With two marquee titles on the line, UFC 168 can certainly claim to be the “biggest” and “best” UFC offering of 2013 — although we still reserve the right to wonder what the hell Fabricio Camoes is doing on the main card. Anyway, Las Vegas is Rematch City tonight, with MMA G.O.A.T. Anderson Silva looking for revenge against Chris Weidman, and women’s bantamweight superstar Ronda Rousey trying to make it 2-0 against her arch-nemesis Miesha Tate. Plus: Josh Barnett and Travis Browne face off in a sure-to-entertain heavyweight battle, and Dustin Poirier will attempt to punish Diego Brandao for coming in way, way overweight yesterday.

Handling our liveblog for the “Weidman vs. Silva 2″ pay-per-view broadcast is Aaron Mandel, who will be sticking round-by-round results after the jump beginning at 10 p.m. ET / 7 p.m. PT. Refresh the page every few minutes for all the latest, and shoot us your own thoughts in the comments section or on twitter. (We’re @cagepotatomma. Hi there.)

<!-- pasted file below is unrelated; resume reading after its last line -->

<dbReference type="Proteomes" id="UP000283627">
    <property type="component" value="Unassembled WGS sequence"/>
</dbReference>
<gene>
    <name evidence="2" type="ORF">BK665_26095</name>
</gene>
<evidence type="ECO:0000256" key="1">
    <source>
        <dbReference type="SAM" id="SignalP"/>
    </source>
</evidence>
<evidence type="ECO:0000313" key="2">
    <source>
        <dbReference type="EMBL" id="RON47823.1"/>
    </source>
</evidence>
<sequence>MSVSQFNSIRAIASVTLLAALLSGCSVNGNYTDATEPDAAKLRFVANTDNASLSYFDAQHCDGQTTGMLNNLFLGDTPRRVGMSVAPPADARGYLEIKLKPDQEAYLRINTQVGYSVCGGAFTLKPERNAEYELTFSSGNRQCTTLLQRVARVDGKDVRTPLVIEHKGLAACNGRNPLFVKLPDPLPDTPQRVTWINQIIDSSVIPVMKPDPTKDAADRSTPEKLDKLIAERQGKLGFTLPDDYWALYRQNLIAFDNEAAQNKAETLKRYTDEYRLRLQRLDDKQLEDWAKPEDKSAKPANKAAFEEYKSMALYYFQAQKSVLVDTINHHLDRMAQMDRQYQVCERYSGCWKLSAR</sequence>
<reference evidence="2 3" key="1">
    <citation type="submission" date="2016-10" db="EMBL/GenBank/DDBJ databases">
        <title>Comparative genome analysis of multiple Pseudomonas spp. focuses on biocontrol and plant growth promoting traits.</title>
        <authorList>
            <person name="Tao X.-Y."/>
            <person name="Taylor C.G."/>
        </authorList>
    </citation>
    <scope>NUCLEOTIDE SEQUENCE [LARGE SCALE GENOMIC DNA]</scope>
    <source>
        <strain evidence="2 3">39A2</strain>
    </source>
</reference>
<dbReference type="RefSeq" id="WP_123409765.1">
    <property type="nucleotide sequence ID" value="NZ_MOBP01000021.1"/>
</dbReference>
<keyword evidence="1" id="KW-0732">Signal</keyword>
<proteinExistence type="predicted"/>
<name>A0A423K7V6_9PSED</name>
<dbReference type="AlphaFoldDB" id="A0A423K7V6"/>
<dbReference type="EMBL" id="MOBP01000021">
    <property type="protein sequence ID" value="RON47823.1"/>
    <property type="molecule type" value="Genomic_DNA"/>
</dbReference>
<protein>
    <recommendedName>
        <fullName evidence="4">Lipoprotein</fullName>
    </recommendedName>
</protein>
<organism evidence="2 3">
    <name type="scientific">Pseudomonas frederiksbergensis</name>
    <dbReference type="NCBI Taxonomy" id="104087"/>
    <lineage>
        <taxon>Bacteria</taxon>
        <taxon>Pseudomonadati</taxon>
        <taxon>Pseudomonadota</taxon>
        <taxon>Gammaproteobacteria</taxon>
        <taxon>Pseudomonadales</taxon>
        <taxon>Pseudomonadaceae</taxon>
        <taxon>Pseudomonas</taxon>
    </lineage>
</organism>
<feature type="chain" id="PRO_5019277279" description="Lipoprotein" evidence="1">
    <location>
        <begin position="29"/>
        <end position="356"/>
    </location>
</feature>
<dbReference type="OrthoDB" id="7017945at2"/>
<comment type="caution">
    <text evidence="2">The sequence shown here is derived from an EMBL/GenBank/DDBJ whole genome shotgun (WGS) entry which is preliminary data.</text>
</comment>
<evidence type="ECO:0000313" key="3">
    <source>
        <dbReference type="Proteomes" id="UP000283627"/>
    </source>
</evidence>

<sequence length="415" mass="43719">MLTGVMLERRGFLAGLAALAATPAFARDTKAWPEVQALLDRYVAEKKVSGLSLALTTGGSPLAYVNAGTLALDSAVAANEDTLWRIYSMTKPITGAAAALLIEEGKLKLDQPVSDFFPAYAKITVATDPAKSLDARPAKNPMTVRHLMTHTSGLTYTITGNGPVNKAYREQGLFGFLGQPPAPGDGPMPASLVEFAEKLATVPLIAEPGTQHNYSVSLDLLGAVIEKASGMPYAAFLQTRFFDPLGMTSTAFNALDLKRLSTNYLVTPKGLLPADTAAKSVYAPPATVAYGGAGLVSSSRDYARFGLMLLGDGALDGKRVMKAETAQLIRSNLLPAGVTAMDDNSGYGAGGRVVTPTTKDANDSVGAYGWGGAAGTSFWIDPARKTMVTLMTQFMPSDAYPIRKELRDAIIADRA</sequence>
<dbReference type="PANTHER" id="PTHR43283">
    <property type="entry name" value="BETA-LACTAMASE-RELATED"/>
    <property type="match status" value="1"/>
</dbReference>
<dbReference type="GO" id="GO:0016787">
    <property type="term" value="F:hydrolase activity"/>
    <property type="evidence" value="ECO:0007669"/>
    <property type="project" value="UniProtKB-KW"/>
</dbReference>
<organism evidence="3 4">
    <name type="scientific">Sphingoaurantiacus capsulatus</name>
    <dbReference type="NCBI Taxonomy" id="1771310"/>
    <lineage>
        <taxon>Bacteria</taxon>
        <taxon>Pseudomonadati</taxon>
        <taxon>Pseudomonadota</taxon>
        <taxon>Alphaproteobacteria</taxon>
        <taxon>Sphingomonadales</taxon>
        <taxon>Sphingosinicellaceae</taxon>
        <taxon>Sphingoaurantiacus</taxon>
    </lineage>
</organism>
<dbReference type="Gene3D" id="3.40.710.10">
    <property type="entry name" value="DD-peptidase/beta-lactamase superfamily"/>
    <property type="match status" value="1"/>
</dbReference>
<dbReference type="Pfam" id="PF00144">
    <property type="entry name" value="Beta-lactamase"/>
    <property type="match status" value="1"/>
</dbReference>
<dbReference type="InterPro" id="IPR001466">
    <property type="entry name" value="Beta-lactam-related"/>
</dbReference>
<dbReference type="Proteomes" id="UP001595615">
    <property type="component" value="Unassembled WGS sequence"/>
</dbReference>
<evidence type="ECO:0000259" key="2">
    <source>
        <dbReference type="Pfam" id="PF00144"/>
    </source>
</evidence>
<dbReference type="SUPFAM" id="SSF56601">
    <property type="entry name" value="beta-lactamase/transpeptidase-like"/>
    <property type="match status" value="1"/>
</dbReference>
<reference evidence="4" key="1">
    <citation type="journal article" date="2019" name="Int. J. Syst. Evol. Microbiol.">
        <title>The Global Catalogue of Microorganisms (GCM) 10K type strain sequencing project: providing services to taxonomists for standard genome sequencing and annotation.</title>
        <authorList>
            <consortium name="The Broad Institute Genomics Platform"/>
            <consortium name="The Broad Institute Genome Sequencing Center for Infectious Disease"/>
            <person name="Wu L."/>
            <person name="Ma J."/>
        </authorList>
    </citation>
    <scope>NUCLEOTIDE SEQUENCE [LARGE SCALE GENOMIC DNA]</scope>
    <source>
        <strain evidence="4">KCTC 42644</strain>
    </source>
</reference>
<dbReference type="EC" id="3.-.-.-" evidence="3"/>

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GIF-Ranking the ‘UFC 168: Weidman vs. Silva II’ Main Card Fights By Interest Level


(Gif of the Year? Gif of the Year.)

You know what the craziest thing about the UFC 168 pay-per-view price hike is? I’m actually going to pay it. That’s how badly I want to Anderson Silva vs. Chris Weidman II, because as amazing a troll as Chael Sonnen was, he never came close to a burning ol’ Andy as bad as Weidman just did in the above gif. There’s just something magical about those two, and the power of the gif for that matter, so we figured, “Why not combine them both into an article?”